There really isn't another option, not after Clemens has so aggressively defended himself against performance-enhancing drug charges that he has, perhaps unwittingly, raised the stakes to felony levels.
Today he and his former trainer and chief accuser, Brian McNamee, will testify in front of a Congressional committee. It's a moment we may just find out what Rocket Roger really is – a man lashing out at false charges or a fool begging for a prison cell.
Clemens may be as guilty of doping as McNamee and a fair amount of common sense say. But he is, at the very least, acting like he is innocent, his lawyer all but daring federal agents to take him on.
Time will tell whether he regrets turning a sports controversy into a federal case.
Clemens' defense was slow to start, but now he's done everything imaginable to assert his innocence. He's filed a defamation lawsuit. He's gone on "60 Minutes." He's held a news conference. He's taped a phone call. He's voluntarily testified under oath. He's welcomed his day in Washington. He's met privately with politicians. He's prepared statistical arguments. He's challenged the slightest of charges with evidence. He's had his lawyers make all sorts of crazy comments.
He's showed how you attempt to prove a negative, with a full-bore attack. It certainly hasn't been perfect and it certainly hasn't proven anything, but it's nonetheless been impressive for its scope and intensity.
The problem for Clemens is that, despite his complaints, the court of public opinion was a far better place for an iconic athlete like himself to fight than a pseudo court of law (and probably eventually a real one), which is where he's pushed this. For all the outrageous back and forth in this cat fight -- old beer cans, golf receipts, his wife in a bathing suit, allegedly enhanced by HGH -- Clemens was perfectly capable of muddying the water enough to win support. He has plenty of willing apologists, from the press box to the box seats.
But they hardly matter now. Everything changed when he willingly swore to tell the truth, the whole truth and nothing but the truth, so help him God.
That's why his public relations and legal campaign is so compelling. The natural reaction is to say Clemens might be innocent because he's acting innocent -- forcing all the cards on the table like he has nothing to hide. It's everything we haven't seen out of baseball players, who usually just complain how unfair the accusations are and do nothing. This isn't Mark McGwire refusing to talk about the past and then hiding out in a gated community in California. This isn't Barry Bonds, defiant in some circles and silent in others.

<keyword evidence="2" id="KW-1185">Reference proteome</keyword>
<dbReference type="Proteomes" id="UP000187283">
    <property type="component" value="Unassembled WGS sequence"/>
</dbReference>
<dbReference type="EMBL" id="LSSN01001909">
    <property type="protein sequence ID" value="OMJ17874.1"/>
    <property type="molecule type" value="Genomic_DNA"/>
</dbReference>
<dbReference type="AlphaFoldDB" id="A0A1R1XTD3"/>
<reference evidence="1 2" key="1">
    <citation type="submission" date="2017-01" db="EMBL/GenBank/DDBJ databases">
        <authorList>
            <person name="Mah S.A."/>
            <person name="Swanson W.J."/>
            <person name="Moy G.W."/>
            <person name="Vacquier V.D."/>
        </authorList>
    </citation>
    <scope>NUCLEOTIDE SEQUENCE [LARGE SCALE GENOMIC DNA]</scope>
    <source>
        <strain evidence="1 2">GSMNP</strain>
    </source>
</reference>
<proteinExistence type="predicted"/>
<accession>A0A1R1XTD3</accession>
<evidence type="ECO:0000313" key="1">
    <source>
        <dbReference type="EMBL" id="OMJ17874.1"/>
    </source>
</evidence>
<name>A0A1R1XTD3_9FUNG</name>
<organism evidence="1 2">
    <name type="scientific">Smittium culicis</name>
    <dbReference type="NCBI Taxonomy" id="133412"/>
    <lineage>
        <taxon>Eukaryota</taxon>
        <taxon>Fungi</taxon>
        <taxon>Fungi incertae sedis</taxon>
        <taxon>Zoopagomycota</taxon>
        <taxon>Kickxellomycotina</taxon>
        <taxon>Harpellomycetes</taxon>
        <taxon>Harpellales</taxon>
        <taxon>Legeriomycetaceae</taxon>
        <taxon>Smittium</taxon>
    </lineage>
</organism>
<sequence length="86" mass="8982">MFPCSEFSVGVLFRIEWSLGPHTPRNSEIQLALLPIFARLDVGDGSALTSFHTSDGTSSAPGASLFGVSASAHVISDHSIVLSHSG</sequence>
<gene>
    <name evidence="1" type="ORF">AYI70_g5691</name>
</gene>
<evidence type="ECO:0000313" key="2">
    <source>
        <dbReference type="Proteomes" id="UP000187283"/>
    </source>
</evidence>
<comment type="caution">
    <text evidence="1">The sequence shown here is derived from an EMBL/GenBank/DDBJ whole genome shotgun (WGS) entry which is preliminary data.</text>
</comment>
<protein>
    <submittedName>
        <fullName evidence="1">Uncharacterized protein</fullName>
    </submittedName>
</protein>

But we also know that perjury is a slow-forming crime, a witness so backed into a corner, so concerned about the damage the truth can bring, that he just continues to lie even as the risks grow greater.
It is what we saw out of sprinter Marion Jones, who loudly and boldly proclaimed her innocence until she was broke, humiliated and en route to six months in the federal clink.
We also know McNamee has been equally aggressive, that he's a former cop who had little to gain by risking prison time for lying, and that his stories are so detailed or over the top they don't sound like lies (you don't just bring Clemens' wife into it out of nowhere). We also know he told the truth about Clemens' friend Andy Pettitte taking HGH.
The smart play for Clemens, assuming he is guilty, might have been to do what Pettitte did: give an admission with qualifiers that will be accepted and excused by most. But Clemens may not be capable of such clear thinking, no matter how carefully his high-powered legal and public relations team explained the consequences to him.
Or, indeed, he may be innocent.
Either way, here's Roger, aggressively attacking anyone in his way, with a series of brush-back pitches that sometimes seem ill-advised.
Was it really smart to have lawyer Rusty Hardin trashtalk IRS special agent Jeff Novitzky, warning him not to show up Wednesday and claiming if he makes a move on Clemens, "Roger will eat his lunch"? That was enough for Rep. Henry Waxman to chastise Hardin for what could "be seen as an attempt to intimidate a federal law enforcement official."
Was it really a good idea to commission a statistical defense of his career resurgence, one that four Ivy League professors ripped to shreds in the New York Times, concluding that the numbers actually, "strongly hint that some unusual factors may have been at play in producing his excellent late-career statistics"?
And mostly, was it really a good idea to testify under oath about this, a move that could turn the scandal from embarrassing to criminal?
We'll see. At this point, the dice have been thrown, and someone is in a lot of trouble.
Clemens spent last week meeting individually with Congressional committee members, trying to use his star power, engaging personality and intimidating presence to gain favor with our easily dazzled and ethically challenged lawmakers. He did all but write campaign checks. Unfortunately for Clemens, now that a perjury charge, either against McNamee or him, seems inevitable, winning over gushing lawmakers won't help much.
That's the chance he took in his all-out blitz; one more chip he pushed into the pile in his all-in gamble to prove his innocence.
If Clemens is clean, then he deserves credit for fighting this fight and proving it. If not, he'll have plenty of time in a prison cell to curse his reckless stupidity.
Richard Justice is live-blogging the Congressional hearing at which McNamee and Clemens have testified.